Before I leave, Richardson offers me a LaCroix, which is as refreshing to my palate as Fetch has been to my sweetheart-centric shopping experience. I make plans to return for their Valentine pop-up market Feb. 3, which will be held in the shop’s large back room and feature vintage and handmade goods from Village Collection, Whiskey + Bone, and Commonwild, as well as crepes from Seven Swans Creperie.

With a solid gift plan in place, I start considering unique outings with my husband that don’t include our typical overpriced dinner at a restaurant neither of us has heard of because our first choice was already booked for weeks by the time we remembered to call the night before. With its infrared sauna dates, Sunlight Day Spa in Overland Park seems to offer just the ticket.

For me, the thought of sweltering in a traditional sauna sounds unappealing and unsexy; I always emerge from these wooden hotboxes dripping, panting, and disoriented, like a wet dog with low blood sugar. But Brooke Basaldua, Sunlight Day Spa’s marketing director, assures me her infrared saunas offer a different kind of experience. For starters, it’s a bit cooler in there, topping out around 140 degrees as opposed to 200. And there’s no steam involved.

“Traditional saunas get unbearably hot because it just heats the air,” Basaldua explains. “But infrared heats the body directly. The gentle heat raises the core temperature and leads to a deeper, detoxifying sweat.”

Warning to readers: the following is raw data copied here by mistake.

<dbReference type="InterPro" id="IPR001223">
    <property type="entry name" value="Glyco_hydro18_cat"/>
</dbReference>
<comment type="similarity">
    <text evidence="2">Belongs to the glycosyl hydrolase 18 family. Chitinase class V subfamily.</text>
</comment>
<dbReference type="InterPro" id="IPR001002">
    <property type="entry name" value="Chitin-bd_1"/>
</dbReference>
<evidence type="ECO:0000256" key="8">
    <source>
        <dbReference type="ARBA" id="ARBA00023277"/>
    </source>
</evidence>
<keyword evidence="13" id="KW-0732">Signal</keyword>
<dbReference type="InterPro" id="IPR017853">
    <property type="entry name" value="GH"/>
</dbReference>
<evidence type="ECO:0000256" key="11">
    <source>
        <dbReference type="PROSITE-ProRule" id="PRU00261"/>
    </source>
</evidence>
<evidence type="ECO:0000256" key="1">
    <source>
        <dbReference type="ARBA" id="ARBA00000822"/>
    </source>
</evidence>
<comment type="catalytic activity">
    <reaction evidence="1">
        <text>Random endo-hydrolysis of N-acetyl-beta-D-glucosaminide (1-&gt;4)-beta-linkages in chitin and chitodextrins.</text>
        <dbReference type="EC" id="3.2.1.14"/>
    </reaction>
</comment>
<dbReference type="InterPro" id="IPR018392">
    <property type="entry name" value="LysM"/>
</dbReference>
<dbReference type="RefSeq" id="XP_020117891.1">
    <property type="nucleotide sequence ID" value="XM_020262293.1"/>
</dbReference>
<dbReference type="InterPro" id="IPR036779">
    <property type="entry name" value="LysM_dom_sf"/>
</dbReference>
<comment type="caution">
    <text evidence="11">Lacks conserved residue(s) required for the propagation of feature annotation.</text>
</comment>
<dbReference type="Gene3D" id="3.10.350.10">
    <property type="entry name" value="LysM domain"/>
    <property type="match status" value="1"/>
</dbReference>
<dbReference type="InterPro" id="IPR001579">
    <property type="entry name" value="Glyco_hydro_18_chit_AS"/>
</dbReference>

I become instantly skeptical at any mention of these nebulous and pervasive “toxins” that have allegedly infiltrated everything we consume, but it’s five degrees and sleeting outside, so I’m eager to get warm. I take off my jacket and step inside the sauna, which can comfortably hold up to three people. Within a few moments, I feel pleasantly toasty and even a bit gooey, like a marshmallow browned over a campfire. The temperature and infrared wavelength can be adjusted via a touchscreen monitor mounted to the wall in front of me. I can feel the sweat beading in my armpits as Basaldua enumerates the sauna’s many benefits, including weight loss, detoxification, and pain relief. I ask her why I’d want to take a date there.

“There are no outside distractions and hopefully no phones,” she says. “You can talk or be comfortably silent while doing something good for yourself. You aren’t wearing makeup, so it creates true authenticity, and that creates intimacy.”

Again, I’m a bit incredulous, but I guess Basaldua would know better than I do — Sunlight Day Spa has been a pioneer in infrared spa technology for the last ten years, with its products in use all over the country and favored by several major celebrities. She even cites a UMKC study showing that regular infrared sessions can improve heart health and lower blood pressure without medication.

And that’s great, but on this frigid day I’m more concerned with how I will feel after a surprisingly affordable $35 session. (It’s $55 for a couple, and packages are also available.) When I emerge, I’m calm and surprisingly clear-headed, as though I’ve just taken a two-hour nap. In other words, the sauna offers instant gratification. And if we’re being honest, nothing speaks to the spirit of Valentine’s Day more than that.